A recent decision at tribunal could rock the boat for employers with shift workers and employees in similar irregular work patterns. In the Neal v Freightliner Ltd an employment tribunal has held that a freight worker was entitled to have overtime payments and shift premia counted towards his holiday pay. This is because the payments were intrinsically linked to the performance of the tasks he was required to carry out under his contract of employment.
Consequently, it has been determined that they should be taken into account when calculating his remuneration during annual leave, following the judgment of the European Court of Justice in British Airways plc v Williams and ors 2012 ICR 847, ECJ (Brief 935). The tribunal achieved this effect by construing the Working Time Regulations 1998 SI 1998/1833 so as to disapply Ss.223(3) and 234 of the Employment Rights Act 1996 when calculating holiday pay.
Neal's terms and conditions of employment specified that he worked a basic 35 hours per week made up of seven-hour shifts. He was also required to work overtime whenever necessary. His hours varied day by day in accordance with a weekly roster providing 24-hour cover Monday to Friday and Saturdays until 2pm. His contract also stipulated that he had to work one Saturday in every three. Any hours in addition to these were said to be voluntary. In practice, Neal had never worked a seven-hour shift but worked shifts of largely eight-and-a-half or nine hours, with occasional 12-hour shifts.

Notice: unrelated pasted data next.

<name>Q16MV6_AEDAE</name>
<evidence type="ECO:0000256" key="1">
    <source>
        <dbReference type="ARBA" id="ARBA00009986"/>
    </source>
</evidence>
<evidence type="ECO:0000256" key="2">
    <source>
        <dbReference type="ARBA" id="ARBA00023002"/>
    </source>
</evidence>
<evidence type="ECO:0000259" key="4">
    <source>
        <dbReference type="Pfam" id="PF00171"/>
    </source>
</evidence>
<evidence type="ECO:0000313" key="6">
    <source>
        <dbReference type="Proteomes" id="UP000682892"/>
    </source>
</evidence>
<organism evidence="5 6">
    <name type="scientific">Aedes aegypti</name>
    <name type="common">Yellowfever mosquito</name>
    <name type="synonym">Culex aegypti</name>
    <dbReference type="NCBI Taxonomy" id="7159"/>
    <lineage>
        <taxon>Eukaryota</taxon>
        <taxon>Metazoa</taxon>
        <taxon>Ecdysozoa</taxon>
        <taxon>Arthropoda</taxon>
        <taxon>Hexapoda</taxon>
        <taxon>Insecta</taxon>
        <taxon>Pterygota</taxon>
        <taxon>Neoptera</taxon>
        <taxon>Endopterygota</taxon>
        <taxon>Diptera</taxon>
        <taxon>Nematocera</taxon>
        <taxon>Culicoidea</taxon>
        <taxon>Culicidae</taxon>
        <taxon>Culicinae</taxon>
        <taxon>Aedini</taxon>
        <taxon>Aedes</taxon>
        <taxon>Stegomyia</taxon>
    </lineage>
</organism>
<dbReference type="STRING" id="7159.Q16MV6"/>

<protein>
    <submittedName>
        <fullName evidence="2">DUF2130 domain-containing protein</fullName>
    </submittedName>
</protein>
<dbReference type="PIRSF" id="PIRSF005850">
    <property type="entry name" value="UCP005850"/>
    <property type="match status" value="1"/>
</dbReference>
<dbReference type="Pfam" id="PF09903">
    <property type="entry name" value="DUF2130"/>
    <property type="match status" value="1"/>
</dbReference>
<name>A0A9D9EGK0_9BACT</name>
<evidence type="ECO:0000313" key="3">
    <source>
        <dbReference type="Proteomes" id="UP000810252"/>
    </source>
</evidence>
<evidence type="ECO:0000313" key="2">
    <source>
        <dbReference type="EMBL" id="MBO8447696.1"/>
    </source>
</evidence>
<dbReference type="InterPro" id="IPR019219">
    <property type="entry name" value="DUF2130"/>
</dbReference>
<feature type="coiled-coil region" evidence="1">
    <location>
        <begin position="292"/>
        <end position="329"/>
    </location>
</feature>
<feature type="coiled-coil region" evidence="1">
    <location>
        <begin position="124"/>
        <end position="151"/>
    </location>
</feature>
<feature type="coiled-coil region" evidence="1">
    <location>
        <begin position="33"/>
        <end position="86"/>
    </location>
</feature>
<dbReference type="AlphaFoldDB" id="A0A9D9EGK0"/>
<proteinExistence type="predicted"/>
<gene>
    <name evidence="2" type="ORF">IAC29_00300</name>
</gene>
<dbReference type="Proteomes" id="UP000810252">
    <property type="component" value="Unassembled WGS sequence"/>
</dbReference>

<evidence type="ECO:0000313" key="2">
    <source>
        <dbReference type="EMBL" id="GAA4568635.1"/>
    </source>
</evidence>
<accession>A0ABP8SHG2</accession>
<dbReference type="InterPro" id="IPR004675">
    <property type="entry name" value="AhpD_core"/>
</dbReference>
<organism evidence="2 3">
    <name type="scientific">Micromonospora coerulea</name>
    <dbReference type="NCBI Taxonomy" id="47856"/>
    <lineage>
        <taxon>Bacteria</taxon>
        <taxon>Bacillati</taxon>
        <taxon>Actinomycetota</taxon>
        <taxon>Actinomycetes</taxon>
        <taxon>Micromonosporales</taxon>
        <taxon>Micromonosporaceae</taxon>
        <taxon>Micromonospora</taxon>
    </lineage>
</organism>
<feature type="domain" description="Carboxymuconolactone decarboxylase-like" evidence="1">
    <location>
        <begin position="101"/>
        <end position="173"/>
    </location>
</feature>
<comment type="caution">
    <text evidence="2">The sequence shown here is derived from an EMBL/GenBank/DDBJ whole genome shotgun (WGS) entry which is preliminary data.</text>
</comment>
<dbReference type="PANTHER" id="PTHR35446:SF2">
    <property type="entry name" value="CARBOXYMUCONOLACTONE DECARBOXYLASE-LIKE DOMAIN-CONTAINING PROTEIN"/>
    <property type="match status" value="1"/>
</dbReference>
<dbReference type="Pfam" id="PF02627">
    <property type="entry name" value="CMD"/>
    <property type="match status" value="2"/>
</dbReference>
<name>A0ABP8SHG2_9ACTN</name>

But the additional rostered hours were not taken into account for the purpose of calculating holiday pay. Neal argued that this was wrong and his holiday pay should be calculated in accordance with his rostered hours since these were the hours he was required to work. He therefore lodged proceedings in the employment tribunal claiming that he had suffered a series of unauthorised deductions from wages in relation to underpayment of holiday pay. He also claimed that the underpayment was a breach of the Working Time Regulations 1998.
Referencing past cases, his took his case to tribunal. The employment tribunal concluded that it was quite clear from the ECJ's judgment in the Williams case that Neal was entitled to holiday pay that was not based solely on his basic salary. He was entitled to have other components taken into account provided that they were intrinsically linked to the performance of the tasks he was required to carry out under his contract of employment. The work he did as overtime and on weekends all amounted to the performance of tasks that he was required to carry out under his contract of employment.
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